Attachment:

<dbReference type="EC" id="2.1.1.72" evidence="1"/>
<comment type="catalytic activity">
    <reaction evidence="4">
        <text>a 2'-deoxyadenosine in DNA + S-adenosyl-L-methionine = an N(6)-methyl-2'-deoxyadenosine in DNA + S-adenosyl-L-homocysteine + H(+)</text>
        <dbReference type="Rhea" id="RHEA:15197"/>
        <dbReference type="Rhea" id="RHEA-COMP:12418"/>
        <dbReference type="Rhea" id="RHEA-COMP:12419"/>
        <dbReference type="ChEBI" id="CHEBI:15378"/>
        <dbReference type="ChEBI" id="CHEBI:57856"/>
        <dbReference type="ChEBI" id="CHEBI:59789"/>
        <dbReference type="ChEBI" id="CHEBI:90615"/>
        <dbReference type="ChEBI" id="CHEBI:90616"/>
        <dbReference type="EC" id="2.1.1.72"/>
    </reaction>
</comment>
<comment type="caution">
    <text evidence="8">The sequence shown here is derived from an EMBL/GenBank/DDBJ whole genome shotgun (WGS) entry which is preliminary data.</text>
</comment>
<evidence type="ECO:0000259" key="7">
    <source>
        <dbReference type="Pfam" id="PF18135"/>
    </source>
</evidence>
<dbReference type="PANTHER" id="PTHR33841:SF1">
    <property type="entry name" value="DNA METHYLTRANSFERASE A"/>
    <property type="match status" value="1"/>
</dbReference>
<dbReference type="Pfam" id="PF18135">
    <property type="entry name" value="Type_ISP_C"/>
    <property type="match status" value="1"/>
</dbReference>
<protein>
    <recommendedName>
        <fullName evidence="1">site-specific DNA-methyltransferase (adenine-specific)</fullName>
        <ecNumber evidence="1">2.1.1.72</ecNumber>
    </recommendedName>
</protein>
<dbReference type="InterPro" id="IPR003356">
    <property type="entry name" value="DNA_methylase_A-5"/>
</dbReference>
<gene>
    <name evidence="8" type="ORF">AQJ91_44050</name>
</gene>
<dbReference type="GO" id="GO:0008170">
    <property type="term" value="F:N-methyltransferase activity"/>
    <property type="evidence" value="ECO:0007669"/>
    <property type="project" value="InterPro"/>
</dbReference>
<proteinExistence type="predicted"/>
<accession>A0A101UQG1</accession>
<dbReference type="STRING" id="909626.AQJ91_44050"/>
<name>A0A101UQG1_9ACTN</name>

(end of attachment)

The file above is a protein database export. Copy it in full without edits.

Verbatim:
<dbReference type="EC" id="2.1.1.72" evidence="1"/>
<comment type="catalytic activity">
    <reaction evidence="4">
        <text>a 2'-deoxyadenosine in DNA + S-adenosyl-L-methionine = an N(6)-methyl-2'-deoxyadenosine in DNA + S-adenosyl-L-homocysteine + H(+)</text>
        <dbReference type="Rhea" id="RHEA:15197"/>
        <dbReference type="Rhea" id="RHEA-COMP:12418"/>
        <dbReference type="Rhea" id="RHEA-COMP:12419"/>
        <dbReference type="ChEBI" id="CHEBI:15378"/>
        <dbReference type="ChEBI" id="CHEBI:57856"/>
        <dbReference type="ChEBI" id="CHEBI:59789"/>
        <dbReference type="ChEBI" id="CHEBI:90615"/>
        <dbReference type="ChEBI" id="CHEBI:90616"/>
        <dbReference type="EC" id="2.1.1.72"/>
    </reaction>
</comment>
<comment type="caution">
    <text evidence="8">The sequence shown here is derived from an EMBL/GenBank/DDBJ whole genome shotgun (WGS) entry which is preliminary data.</text>
</comment>
<evidence type="ECO:0000259" key="7">
    <source>
        <dbReference type="Pfam" id="PF18135"/>
    </source>
</evidence>
<dbReference type="PANTHER" id="PTHR33841:SF1">
    <property type="entry name" value="DNA METHYLTRANSFERASE A"/>
    <property type="match status" value="1"/>
</dbReference>
<dbReference type="Pfam" id="PF18135">
    <property type="entry name" value="Type_ISP_C"/>
    <property type="match status" value="1"/>
</dbReference>
<protein>
    <recommendedName>
        <fullName evidence="1">site-specific DNA-methyltransferase (adenine-specific)</fullName>
        <ecNumber evidence="1">2.1.1.72</ecNumber>
    </recommendedName>
</protein>
<dbReference type="InterPro" id="IPR003356">
    <property type="entry name" value="DNA_methylase_A-5"/>
</dbReference>
<gene>
    <name evidence="8" type="ORF">AQJ91_44050</name>
</gene>
<dbReference type="GO" id="GO:0008170">
    <property type="term" value="F:N-methyltransferase activity"/>
    <property type="evidence" value="ECO:0007669"/>
    <property type="project" value="InterPro"/>
</dbReference>
<proteinExistence type="predicted"/>
<accession>A0A101UQG1</accession>
<dbReference type="STRING" id="909626.AQJ91_44050"/>
<name>A0A101UQG1_9ACTN</name>